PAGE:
With the onset of cold and wintery weather here in the north, many people have limited training time because of darkness and bad weather. While I have the luxury of space because I have a training building in my back yard, I don't always have the luxury of a lot of time for training. I'd like to discuss how I spend that limited time to make progress towards my goals with the 3 dogs I'm currently training.
If there is room to do so, I work on heeling. Even if I only have a few minutes, I can work on building my teamwork with my dog by doing what I call Rhythm Heeling - moving with my dog at a consistent and brisk rhythm (I still use a metronome sometimes, set at 124 steps per minute for my male Flat-Coated Retriever, 122 for my female FCR, 119 or so for my terriers), with the dog's attention on me, and maintaining a consistent position at my left side, i.e., heel position. We heel in big flowing circles, just to the right with an inexperienced dog, in either direction for the more experienced dog. When my experienced dog is working well with me - maintaining attention, position, and rhythm, I might add some turns, smaller circles, pace changes, and halts. With the inexperienced dog, I don't put these elements together until my dog can "do" Rhythm Heeling consistently well. I work on the components that will become turns, halts, and pace changes separately. I use the Rhythm Heeling exercise to limber up both me and my dog before we enter the ring at a trial.
When space is also limited, I work on what used to be called doodling. I've referred to doodling as Maneuvers for years, and it's now called rally :-). Doodling consists of pivots to the left and right of varying degrees; side-stepping left and right; backing up; working on fronts in several ways; working on your dog getting himself to heel position (AKA a set up); and finishes. When did you last work finishes with your dog in all sorts of oddball but qualifying locations around you? I am currently working on front position maneuvers with Ty, my youngest dog, with a dumbbell in her mouth. She is showing definite signs of improvement, but she is just beginning to remember to hold the dumbbell without mouthing while she does the small position shifts I ask her to do. She can do this minor shifts beautifully when her mouth is empty. When we add in holding her dumbbell, it is much harder for her.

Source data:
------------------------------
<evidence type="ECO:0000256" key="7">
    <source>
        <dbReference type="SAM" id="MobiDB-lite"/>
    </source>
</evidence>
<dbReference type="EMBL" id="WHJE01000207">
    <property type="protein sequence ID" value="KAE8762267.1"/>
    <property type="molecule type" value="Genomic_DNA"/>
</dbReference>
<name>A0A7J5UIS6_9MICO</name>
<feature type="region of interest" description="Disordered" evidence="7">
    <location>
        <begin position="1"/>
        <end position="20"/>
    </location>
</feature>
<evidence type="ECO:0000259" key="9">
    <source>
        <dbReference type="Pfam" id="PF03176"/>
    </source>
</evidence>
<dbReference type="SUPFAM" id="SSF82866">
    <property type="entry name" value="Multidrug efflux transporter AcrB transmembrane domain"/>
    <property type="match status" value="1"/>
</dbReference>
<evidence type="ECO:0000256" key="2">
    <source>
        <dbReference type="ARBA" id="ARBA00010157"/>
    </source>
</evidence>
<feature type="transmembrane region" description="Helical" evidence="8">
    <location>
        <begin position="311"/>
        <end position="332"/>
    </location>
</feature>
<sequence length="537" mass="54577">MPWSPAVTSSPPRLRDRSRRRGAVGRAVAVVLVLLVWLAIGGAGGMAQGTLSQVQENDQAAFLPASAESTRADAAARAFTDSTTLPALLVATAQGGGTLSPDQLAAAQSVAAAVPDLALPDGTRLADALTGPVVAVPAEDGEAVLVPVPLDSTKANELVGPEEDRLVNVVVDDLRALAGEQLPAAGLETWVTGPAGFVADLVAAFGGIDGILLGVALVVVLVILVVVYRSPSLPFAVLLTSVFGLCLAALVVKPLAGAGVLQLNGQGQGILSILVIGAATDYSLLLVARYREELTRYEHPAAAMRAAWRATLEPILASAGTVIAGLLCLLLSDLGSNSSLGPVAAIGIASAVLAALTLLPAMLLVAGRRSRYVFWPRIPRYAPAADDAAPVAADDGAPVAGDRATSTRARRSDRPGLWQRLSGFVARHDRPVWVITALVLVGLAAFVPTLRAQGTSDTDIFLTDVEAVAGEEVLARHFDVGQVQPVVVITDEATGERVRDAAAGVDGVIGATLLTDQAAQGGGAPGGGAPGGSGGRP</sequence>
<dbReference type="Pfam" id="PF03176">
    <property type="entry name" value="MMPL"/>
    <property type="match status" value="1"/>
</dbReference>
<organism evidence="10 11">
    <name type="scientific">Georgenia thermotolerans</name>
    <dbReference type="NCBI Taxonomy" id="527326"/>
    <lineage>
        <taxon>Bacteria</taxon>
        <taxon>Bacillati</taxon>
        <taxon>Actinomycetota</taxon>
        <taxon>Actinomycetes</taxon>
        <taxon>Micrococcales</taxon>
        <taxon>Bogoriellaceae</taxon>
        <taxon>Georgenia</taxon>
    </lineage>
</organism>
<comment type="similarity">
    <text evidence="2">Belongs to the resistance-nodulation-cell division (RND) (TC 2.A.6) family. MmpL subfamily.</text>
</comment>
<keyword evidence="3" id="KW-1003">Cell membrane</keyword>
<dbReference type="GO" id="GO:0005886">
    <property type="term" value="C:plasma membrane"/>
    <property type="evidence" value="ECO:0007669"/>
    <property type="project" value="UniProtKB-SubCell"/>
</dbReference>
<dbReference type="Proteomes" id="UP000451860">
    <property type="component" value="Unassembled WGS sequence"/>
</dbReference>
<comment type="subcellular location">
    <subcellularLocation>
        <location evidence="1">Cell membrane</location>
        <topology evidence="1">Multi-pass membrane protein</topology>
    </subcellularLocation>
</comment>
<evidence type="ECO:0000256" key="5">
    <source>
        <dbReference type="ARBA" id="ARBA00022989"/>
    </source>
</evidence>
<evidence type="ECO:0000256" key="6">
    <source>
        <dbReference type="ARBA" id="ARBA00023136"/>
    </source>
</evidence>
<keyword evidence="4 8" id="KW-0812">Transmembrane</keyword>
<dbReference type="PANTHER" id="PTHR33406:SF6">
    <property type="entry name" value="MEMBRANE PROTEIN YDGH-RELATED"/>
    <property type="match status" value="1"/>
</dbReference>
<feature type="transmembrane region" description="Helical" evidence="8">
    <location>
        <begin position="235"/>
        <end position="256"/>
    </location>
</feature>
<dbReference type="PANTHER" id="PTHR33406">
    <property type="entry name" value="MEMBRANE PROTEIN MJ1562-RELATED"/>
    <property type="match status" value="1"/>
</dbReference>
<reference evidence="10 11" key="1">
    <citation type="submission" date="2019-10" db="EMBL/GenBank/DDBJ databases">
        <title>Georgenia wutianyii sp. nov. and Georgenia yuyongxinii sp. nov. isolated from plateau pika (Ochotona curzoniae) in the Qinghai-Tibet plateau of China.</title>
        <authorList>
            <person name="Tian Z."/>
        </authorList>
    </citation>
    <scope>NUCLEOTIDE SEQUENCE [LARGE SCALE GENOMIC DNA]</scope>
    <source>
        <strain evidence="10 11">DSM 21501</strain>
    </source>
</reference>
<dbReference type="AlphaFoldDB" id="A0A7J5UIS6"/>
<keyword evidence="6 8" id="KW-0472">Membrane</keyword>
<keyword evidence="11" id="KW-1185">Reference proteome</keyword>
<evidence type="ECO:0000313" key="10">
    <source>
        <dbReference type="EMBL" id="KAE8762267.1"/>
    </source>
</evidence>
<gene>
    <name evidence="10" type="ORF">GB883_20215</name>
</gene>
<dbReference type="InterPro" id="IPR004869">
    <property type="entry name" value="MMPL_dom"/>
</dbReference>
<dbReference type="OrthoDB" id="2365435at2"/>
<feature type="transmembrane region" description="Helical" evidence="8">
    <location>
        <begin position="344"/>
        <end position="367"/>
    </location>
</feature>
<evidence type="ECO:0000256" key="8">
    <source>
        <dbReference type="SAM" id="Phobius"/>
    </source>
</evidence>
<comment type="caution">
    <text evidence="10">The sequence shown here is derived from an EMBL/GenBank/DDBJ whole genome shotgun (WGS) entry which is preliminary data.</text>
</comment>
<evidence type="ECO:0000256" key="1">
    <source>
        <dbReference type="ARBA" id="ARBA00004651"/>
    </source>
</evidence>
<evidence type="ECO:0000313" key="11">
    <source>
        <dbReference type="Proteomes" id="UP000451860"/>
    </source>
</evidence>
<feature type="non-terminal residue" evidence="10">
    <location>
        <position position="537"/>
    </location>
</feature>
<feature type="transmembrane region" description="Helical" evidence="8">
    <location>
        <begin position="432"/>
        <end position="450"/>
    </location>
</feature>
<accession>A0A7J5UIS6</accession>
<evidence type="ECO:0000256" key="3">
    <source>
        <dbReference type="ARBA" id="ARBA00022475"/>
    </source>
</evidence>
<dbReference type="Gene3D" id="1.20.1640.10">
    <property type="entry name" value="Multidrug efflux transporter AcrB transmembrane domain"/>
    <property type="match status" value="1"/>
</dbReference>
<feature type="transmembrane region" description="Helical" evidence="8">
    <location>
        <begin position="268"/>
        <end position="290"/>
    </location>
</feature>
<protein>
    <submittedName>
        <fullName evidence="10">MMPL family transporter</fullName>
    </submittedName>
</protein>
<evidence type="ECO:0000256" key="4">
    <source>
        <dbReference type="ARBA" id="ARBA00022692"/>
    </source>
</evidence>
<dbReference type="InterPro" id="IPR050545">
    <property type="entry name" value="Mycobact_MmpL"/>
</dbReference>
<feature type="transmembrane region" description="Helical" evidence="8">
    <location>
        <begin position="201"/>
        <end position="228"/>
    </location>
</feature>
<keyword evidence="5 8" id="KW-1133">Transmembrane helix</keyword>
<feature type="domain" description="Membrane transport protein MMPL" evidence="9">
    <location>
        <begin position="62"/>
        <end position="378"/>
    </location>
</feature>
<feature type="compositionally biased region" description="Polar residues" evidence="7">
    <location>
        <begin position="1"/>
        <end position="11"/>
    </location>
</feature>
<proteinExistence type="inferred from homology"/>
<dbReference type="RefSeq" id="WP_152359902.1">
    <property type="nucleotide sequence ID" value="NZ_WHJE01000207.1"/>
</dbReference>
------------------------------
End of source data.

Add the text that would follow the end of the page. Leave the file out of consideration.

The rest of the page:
In a hallway, you can work short recalls, distance position changes (verbal or signal), beginning retrieving work, dumbbell retrieves, glove retrieves with different turns before the retrieve, go-outs, moving stands, stays, scent discrimination, fronts, and finishes. You can teach your dog to touch a target with his nose or a front paw. You can use this later for working on go-outs or the broad jump. You can proof you dumbbell pickup by placing it near a distraction, such as a toy or something that looks like food but isn't. You can also work many of the rally stations.
You can simply practice your shaping skills by playing Karen Pryor's "101 things to do with a box" game, where you put a cardboard box in the center of the room and click and treat your dog for interacting with it in a different way each training session. My Border terrier Java has circled the box, jumped in the box and sat, jumped in and immediately jumped out again, jumped on the upside box, put front paws up on the side of the box, dug in a corner once inside the box...
Do you have a formal dining room that is collecting dust? Move the chairs out of the way and heel rectangles around the table, which will help your dog make tight left turns. Do you have an office chair on wheels? You can do multiple moving chair fronts, like scoot fronts, using your legs to keep your dog straight. When you run out of space, toss a cookie behind your dog, scoot yourself back across the room, and start over.
You can work on various tricks that help to build your dog's strength and flexibility, such as sitting up/begging, waving, doing figure 8's around your legs, rolling over, and spinning to the left and right.
I have been reviewing my goals for my dogs recently and updating what I want to achieve in the coming week and month. Don't forget to do this from time to time.
If your dog is too perfect at home, talk to a friend who also trains, and go train at her house. Invite her over the next time. Sometimes just adding another dog around will cause your dog to be less than perfect at home. Be creative with your limited time and space and have fun with your dog.
Until next time, happy training!